Ethan Berkowitz was sworn in as Anchorage's new mayor Wednesday afternoon in a downtown inauguration ceremony that incorporated his family and displayed the cultural diversity of the city.
Jack Roderick, who was mayor of the Greater Anchorage Borough from 1972 to 1975, administered the oath of office to Berkowitz. Several hundred people, including city employees, community leaders and nearly all of Anchorage's living mayors, packed into Town Square Park and stood on grassy knolls to watch speeches and music and dance performances.
Berkowitz's 14-year-old daughter, Ziva Berkowitz Kimmel, sang "Alaska's Flag" in a duet with her vocal coach Mari Hahn, director of the University of Alaska Anchorage's Opera Ensemble. His son, 11-year-old Noah Berkowitz Kimmel, gave a speech introducing his father and talked about winning an argument with his dad over the pronunciation of the word "proverb."
"I should introduce your next mayor, Noah Berkowitz," Ethan Berkowitz said as he took to the podium.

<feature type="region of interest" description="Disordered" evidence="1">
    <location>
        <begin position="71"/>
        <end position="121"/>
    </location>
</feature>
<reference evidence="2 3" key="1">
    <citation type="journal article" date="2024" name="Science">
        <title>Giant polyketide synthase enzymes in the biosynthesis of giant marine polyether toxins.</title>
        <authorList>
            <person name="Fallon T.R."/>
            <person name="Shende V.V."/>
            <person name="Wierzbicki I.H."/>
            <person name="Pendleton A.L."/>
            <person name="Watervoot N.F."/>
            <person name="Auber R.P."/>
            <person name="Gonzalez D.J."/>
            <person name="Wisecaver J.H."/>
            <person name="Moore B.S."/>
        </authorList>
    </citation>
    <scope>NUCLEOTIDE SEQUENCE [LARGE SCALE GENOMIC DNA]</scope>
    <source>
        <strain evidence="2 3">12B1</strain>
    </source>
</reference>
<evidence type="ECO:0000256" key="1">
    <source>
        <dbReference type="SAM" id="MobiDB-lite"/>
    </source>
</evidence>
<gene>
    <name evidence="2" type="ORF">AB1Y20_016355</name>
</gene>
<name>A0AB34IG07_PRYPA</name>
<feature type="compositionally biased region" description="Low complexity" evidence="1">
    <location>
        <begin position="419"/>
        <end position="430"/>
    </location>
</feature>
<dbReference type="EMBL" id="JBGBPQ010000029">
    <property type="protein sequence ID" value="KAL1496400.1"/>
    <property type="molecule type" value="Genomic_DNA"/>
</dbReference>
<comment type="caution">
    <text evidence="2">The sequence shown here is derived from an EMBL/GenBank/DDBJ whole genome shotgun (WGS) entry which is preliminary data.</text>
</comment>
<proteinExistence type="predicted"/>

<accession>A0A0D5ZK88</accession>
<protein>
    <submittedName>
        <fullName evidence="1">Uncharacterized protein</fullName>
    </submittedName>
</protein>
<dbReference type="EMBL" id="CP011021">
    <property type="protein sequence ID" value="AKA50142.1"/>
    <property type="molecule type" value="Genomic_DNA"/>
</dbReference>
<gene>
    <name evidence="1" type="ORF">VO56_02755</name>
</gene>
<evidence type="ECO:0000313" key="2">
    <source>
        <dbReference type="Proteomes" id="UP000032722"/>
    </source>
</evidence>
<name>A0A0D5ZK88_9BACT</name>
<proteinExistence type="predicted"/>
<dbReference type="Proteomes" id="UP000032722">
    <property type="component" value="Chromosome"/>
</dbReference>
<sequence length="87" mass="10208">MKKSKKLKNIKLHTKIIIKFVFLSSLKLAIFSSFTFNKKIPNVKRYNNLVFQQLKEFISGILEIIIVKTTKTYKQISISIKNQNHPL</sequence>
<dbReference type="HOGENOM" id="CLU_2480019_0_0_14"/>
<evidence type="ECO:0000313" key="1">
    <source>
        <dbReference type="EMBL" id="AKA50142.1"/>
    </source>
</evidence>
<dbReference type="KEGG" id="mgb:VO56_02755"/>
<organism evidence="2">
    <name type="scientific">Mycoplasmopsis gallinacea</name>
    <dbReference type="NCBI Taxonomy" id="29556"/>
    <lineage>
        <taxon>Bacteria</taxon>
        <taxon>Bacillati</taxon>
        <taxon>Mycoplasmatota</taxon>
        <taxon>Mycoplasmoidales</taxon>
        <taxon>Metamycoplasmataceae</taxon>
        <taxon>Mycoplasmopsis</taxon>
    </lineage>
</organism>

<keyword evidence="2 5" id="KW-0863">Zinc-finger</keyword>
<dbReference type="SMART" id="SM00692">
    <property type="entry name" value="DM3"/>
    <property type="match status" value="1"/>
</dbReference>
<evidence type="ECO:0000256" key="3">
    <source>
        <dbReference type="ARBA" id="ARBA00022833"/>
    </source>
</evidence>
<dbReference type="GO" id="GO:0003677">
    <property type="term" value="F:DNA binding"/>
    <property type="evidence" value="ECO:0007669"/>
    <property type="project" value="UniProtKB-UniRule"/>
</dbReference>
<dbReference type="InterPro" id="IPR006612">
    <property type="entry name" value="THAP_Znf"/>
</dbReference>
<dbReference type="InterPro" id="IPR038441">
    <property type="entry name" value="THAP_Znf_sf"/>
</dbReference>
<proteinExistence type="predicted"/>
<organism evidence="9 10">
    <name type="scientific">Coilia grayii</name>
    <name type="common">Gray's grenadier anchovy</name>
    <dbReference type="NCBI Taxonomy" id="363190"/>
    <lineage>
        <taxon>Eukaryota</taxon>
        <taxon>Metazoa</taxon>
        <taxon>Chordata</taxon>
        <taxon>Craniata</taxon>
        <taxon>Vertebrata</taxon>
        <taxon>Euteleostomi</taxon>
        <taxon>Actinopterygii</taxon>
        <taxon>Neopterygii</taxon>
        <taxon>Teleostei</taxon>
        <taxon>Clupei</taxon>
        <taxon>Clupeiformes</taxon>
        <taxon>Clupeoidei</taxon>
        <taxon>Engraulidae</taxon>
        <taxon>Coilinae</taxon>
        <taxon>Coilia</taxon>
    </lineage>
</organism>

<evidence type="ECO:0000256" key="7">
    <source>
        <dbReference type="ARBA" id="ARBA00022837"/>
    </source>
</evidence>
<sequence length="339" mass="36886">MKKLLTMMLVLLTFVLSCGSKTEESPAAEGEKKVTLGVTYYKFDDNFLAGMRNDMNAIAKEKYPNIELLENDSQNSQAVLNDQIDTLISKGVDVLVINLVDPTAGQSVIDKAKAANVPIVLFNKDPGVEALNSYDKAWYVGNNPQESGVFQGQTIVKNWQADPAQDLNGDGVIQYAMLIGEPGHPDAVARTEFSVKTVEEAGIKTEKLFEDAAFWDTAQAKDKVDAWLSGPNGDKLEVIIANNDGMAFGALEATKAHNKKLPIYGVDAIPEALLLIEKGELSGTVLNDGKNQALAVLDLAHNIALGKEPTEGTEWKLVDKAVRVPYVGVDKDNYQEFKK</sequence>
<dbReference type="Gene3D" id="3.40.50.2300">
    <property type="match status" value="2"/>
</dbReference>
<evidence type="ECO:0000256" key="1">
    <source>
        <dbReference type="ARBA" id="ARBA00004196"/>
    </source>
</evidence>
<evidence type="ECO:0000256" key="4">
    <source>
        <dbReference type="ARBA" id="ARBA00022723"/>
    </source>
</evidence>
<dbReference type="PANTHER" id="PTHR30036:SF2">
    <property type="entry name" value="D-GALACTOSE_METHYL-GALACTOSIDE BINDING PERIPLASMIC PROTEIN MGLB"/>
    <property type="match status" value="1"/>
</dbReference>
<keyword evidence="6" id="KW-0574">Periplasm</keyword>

In his first speech as mayor, Berkowitz sprinkled in language he'd used throughout his campaign, such as "our Anchorage" and "safe, strong and secure." He spoke of his vision for a "new Anchorage … measured less by how we overcome the challenges of our time … measured more by how we treat one another."
Berkowitz also called for unity in the face of coming challenges.
"Now is the time to find our better angels, to find perspective, to rise above the immediacy and smallness of the moment," Berkowitz said. "Now is the time to prove bigger than our differences."
Berkowitz's friend Georgianna Lincoln, the only Alaska Native woman to be elected a state senator, also spoke at the ceremony. Nearly all of the living former Anchorage mayors were present -- Roderick, Tony Knowles, Rick Mystrom, George Wuerch, Mark Begich, Matt Claman and Dan Sullivan, with only Tom Fink absent. Berkowitz on Wednesday became the ninth mayor since the municipality was created in 1975.
Most of the Anchorage Assembly attended the ceremony. Amy Demboski, who ran for mayor but lost to Berkowitz in a May runoff, was not present, nor were Bill Starr and Jennifer Johnston.
As cloudy skies above downtown Anchorage gave way to sunshine, performers from the Native Heritage Center Dancers and the hip-hop Underground Dance Company closed out the more formal part of the inauguration.
When it ended, Sullivan, finishing his sixth year as mayor, immediately rose, walked to the stage and shook Berkowitz's hand.